Many youths in the April 6 Movement and similar groups are loathe to renounce the "purity" of mass social activism in favor of the "corruption" of everyday politics. But unless they get their hands dirty with the business of politics, they will find themselves sidelined. While their frustration with the Brethren's extraordinary capacity to blend extreme political opportunism with religious appeals is understandable, it provides no substitute for, or release from, the difficult challenges of political organization.
The outlines of liberal political organization are beginning to emerge, as liberal activists, business leaders, new labor leaders, and young Islamists explore a range of party alliance possibilities. But beyond these maneuvers there is much to be done on many levels -- political, social and even geographic. It is crucial that the forces that led the Tahrir struggle pick their battles carefully. I can see five crucial steps for Egypt's democratic transition.
First, while the Constitution First Campaign might instill a sense of common purpose within the urban liberal base, as a strategy for action the group will only polarize the identity debate in ways that risks undercutting the quest for a pluralistic democracy. This does not mean these groups should drop their efforts in, for example, a bill of rights to accompany the referendum-established reforms. But the campaign to reverse or nullify the March 19 constitutional referendum is a waste of resources and energy that could be directed elsewhere.
Second, the CFC should consider setting aside anything that might alienate religious voters in favor of themes that cut across the mosque/state debate, for example on the crucial question of economic reform and social equity. The continued eruption of protests throughout every sector of society, as well as the efforts to build an independent labor movement in the middle of an economic crisis, suggests allies for a political-social project that could have broad popular appeal.
Third, this social project cannot be limited to Cairo. It must be extended in the provincial capitals and where possible into the rural areas themselves, which account for some 40 percent of Egypt's 85 million people. Left to itself, this "other Egypt" will provide fertile ground for Salafist mobilization or the restarting of the patronage networks of the old regime.
Fourth, as they seek to widen the boundaries of political debate and mobilization, advocates of pluralism (both Islamist and non-Islamist) should focus on strategic common interests rather than on short-term political tactics. The recently announced alliance between the New Wafd Party and the Muslim Brethren's Freedom and Justice Party constitutes a marriage of convenience that is bound to fall apart (or to split the Wafd Party, as did a similar alliance in 1984). Given its liberal-secular heritage and its public support for the Constitution First Movement, Wafd leaders might be better off allying with more like-minded parties, and in so doing, fostering a more competitive playing field.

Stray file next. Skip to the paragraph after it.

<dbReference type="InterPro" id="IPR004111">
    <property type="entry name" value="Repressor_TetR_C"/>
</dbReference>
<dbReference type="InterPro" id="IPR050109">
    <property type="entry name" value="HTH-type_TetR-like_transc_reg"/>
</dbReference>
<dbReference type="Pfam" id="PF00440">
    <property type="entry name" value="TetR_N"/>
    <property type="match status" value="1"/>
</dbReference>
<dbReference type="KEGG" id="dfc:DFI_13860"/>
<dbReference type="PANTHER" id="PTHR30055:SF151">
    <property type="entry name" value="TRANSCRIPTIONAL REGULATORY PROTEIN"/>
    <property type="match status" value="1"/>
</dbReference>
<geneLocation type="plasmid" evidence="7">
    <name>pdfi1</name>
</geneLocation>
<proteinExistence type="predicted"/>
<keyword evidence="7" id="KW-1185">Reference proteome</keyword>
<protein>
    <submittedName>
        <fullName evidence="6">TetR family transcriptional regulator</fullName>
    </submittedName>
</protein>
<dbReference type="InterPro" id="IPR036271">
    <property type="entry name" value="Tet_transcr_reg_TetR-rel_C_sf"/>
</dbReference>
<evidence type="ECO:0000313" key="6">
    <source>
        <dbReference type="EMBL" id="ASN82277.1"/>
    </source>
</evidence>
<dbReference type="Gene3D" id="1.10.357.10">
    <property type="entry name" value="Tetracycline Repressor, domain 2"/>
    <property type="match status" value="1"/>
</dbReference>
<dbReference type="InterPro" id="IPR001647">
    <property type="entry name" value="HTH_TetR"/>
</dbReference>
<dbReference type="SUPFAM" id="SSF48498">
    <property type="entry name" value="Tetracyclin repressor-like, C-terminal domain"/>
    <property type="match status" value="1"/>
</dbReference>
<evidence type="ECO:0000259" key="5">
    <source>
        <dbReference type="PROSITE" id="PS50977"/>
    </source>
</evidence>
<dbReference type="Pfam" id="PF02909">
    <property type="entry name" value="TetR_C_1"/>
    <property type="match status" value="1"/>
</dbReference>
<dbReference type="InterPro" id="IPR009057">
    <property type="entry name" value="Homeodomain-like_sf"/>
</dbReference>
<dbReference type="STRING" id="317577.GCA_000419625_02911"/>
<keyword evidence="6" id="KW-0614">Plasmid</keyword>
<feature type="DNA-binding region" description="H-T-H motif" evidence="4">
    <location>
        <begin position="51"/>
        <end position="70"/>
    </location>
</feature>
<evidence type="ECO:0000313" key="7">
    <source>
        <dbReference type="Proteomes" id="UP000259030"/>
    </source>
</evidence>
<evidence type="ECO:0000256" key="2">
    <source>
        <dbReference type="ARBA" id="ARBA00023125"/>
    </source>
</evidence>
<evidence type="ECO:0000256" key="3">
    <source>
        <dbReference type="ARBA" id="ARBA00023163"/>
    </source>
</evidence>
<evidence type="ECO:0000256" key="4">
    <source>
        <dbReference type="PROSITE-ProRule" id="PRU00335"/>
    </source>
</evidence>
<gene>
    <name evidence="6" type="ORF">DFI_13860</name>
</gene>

Five, to promote a more level and -- most of all -- credible political contest, parliamentary elections should not be held in September or October of this year, as the military has proposed. The fact that only 41 percent of the registered electorate participated in the March 2011 constitutional referendum highlights the huge logistical hurdles that still stand in the way of organizing national elections. All political forces, including the military, have an interest setting elections for a somewhat later date, perhaps January 2012.
Ultimately, the goal of the groups that led the Tahrir struggle should not be to recapture the glory days of mass protest, or to discredit their Islamists rivals in an epic contest to define the national identity of Egypt. The more prosaic aim should be to make sure that when elections come, these groups can obtain a small but loud organized voice in a new parliament, and in the constitutional council that the parliament will create. Although they may imagine that the military is against them, leaders of the SCAF have openly hinted that the generals would probably prefer a diverse or even fragmented political arena, thus assuring the military a continued role as arbiter, even after it has formally handed over authority to a civilian government. Such a state of affairs will be the beginning of a long road. As in other states that have taken this road to democracy -- Turkey, Chile, and Brazil, to name just a few -- democratic forces will have to compromise with the past as they build a new political future. That won't be easy, but democracy rarely is.